Flow State #54
Event Loaded Week - Volatility Imminent
Welcome back everyone!
This week, we are focusing on a critical area of interest for market bulls, which will be detailed in the sections below. When a market trends, as outlined in my post "Introduction to Volume Profile," you can observe what a trend day session entails. We treat this trend as if it were represented by daily candles. The goal is to observe value accumulation, ensuring it remains supported at the bottom, then pushes to a high, thereby creating new, higher value. When I mention "new value," it's important to understand that these price levels may have been traded previously. My analysis uses the profile of the current trend, focusing on the range from recent lows to the most recent highs. I aim to observe the development of value, while also taking note of major Points of Control (POCs) identified in the past. The current trend is particularly significant in guiding our analysis throughout the week. As value continues to build towards higher levels, we anticipate a break of the upper value area when considering short positions. For a significant sell-off to occur, we look for a break in a large value area. This analysis is conducted daily and can be visualized in a subsequent section, where I map out the current trends for ES, NQ, CL, GC, and NG. This process is also applicable to stocks, provided they are liquid enough to exhibit clear value building, and are minimally affected by price manipulation, such as pump-and-dump schemes.
For those who haven't yet read "Introduction to Volume Profile," I strongly recommend doing so, as it forms the basis for most of these daily and weekly analyses.
Another aspect I wish to highlight is the importance of currency correlations.
I have developed a currency correlation matrix, updated with data from the past five years. This matrix reveals the positive or negative correlations among various currencies. A notable example is my analysis of long positions in the Canadian Dollar, Swiss Franc, and Japanese Yen, which coincided with a decline in the USD, bolstering these positions. The matrix helps identify which currencies are likely to yield a positive return based on historical trends (over the last five years) when moving in the opposite direction. When considering a position, it's crucial to focus on these correlations to determine if a currency will work for or against your position. For instance, simultaneously longing the USD and the Japanese Yen, given their historical relationship, would typically result in one performing well while the other falters. In such cases, it's advisable to limit your position to just one currency. If you're considering positions in two positively correlated currencies, consider reducing the size of each position to half, as one might perform better than the other. This strategy allows you to capitalize on both opportunities. The same logic applies if you're planning to long one currency and short another with a negative correlation: place half size in both, treating it as a single trade.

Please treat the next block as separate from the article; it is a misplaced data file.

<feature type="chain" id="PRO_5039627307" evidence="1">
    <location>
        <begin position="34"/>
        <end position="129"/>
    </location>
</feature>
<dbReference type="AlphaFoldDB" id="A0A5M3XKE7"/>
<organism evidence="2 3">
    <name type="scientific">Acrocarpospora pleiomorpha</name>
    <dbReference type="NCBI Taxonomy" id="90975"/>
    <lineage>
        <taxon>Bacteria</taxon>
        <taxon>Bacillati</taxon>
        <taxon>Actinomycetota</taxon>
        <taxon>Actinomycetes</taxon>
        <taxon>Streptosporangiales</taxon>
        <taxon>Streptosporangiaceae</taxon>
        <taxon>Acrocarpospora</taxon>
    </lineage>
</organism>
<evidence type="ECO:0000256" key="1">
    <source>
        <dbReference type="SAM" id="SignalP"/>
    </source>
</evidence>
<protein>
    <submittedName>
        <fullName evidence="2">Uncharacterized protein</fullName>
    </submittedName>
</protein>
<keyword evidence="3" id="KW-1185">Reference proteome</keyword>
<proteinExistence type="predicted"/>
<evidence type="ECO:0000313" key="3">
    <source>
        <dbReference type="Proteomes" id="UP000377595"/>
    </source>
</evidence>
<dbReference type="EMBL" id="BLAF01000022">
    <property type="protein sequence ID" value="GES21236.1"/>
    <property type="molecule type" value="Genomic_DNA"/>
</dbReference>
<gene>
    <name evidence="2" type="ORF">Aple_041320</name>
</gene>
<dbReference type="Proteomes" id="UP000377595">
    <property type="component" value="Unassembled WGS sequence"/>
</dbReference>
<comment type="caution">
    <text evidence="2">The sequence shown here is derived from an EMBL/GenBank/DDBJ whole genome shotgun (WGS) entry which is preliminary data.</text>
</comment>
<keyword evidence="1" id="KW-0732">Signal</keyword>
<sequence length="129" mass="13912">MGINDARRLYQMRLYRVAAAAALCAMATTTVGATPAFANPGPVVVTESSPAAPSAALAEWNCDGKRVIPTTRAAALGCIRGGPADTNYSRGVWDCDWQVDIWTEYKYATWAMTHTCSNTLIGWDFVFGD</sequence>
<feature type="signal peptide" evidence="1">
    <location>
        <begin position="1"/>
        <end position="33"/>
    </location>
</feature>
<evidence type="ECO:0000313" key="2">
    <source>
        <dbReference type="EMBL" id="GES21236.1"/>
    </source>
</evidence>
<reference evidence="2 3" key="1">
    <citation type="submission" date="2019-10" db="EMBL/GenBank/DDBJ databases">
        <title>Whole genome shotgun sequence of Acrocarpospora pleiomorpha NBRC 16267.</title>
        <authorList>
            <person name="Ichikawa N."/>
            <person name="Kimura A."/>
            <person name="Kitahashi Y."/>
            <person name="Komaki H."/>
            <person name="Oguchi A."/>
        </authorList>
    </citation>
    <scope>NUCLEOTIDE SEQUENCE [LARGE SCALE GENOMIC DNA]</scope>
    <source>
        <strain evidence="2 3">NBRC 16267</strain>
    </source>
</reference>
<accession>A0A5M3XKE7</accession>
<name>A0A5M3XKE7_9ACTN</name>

When you identify two trades with neutral correlation, this indicates that you can safely allocate full size to both positions, as they are unlikely to negatively impact each other's returns.
What defines a positive correlation?
A correlation above 0.75 is considered positive and is highlighted in green.
What is considered neutral?
Correlations ranging from -0.74 to 0.74 are deemed neutral and are marked in white cells.
What signifies a negative correlation?
A correlation below -0.75 is considered negative, indicated by red shading.
This methodology is also applicable to indices across all markets, as shown below. Soon, I plan to create an extensive matrix that combines all markets, as understanding these correlations is crucial for optimal risk management. This approach is valuable across all timeframes, and I encourage expanding your knowledge of correlations as much as possible. The indices data, presented below, currently covers the last 180 days, but I intend to update it to encompass the last five years. This will provide more accurate data for correlating currencies with indices.
Furthermore, this approach can be applied to all asset classes!
Now, let's dive into my thoughts for the upcoming week.